A few weeks ago, local artist Erin Jennings discovered that the coffee that goes so well with cream and sugar may not be a match for her artwork.
Jennings submitted samples of her work to be displayed at Republic Coffee on Madison through May 6th. Her 90-piece show, "Photo Exhibit A," included four series of landscapes and photography. Problems began when 40 of her graphically realistic crime-scene photos were mounted on the coffeehouse walls.
"I put my work up on Wednesday, and on Thursday, the manager disapproved of it and had half of it pulled down," said Jennings. "On Friday, he called my business partner to come and remove the rest of it."
Republic manager Chris Conner asked Jennings to remove the work from the business he describes as a "family-friendly environment." Republic charges no commission on artists' work but does require a sample portfolio before a complete exhibit is installed. Although Jennings presented six pieces to him for approval, Conner said the images of mutilated bodies, slit throats, and illegal drug use depicted in the remaining photos was never shown to him.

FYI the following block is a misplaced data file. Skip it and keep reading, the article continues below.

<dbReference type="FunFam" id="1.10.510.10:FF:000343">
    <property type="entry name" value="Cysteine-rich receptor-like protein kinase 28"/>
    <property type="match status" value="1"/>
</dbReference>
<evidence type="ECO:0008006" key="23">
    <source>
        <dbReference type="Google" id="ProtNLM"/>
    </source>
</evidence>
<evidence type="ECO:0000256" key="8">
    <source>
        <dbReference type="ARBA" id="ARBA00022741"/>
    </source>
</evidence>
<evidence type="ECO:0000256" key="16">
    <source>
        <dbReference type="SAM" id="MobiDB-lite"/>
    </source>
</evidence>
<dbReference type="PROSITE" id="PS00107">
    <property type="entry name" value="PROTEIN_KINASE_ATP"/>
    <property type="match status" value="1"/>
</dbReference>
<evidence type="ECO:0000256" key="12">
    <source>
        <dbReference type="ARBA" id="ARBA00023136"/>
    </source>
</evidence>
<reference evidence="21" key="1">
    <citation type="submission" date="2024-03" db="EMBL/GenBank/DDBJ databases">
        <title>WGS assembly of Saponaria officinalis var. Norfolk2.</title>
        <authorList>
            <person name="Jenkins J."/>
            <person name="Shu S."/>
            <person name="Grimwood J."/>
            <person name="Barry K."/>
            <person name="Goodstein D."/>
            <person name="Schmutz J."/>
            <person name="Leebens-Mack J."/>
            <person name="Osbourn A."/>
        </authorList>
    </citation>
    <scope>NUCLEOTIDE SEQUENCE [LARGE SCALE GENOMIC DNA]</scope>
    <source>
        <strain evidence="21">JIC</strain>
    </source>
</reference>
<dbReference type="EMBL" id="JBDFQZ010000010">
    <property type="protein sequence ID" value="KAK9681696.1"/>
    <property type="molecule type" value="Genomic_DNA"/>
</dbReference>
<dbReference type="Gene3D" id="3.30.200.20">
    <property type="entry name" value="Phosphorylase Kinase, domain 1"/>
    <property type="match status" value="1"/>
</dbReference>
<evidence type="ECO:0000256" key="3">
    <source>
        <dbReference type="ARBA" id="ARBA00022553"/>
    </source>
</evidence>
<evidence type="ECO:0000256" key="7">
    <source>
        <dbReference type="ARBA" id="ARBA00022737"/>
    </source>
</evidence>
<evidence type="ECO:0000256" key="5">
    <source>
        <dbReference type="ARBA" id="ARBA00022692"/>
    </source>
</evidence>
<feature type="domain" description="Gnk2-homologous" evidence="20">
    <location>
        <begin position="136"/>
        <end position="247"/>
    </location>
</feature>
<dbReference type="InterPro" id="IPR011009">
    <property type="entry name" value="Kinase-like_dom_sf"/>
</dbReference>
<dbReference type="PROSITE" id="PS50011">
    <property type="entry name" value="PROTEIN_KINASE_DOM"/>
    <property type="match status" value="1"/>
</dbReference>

"The main issue is that the pictures she showed us were not even close to what was put on the walls," said Conner. "We're a private facility and not a publicly owned place, so the owner reserves the right to approve or disapprove any work."
According to Jennings, she spent about $1,500 in art supplies and 80 work hours in preparation for the Republic show.
"It may have been the wrong photography for the art space, and that's either my fault or the fault of Republic," said Jennings. "I just wish [Conner] had paid more attention before the show went up than after."
In a similar case, a Memphis College of Art student was allowed to reinstall her work last week after school officials objected to the art and forced her to remove it. Seven other students also participating in the show removed their work in protest.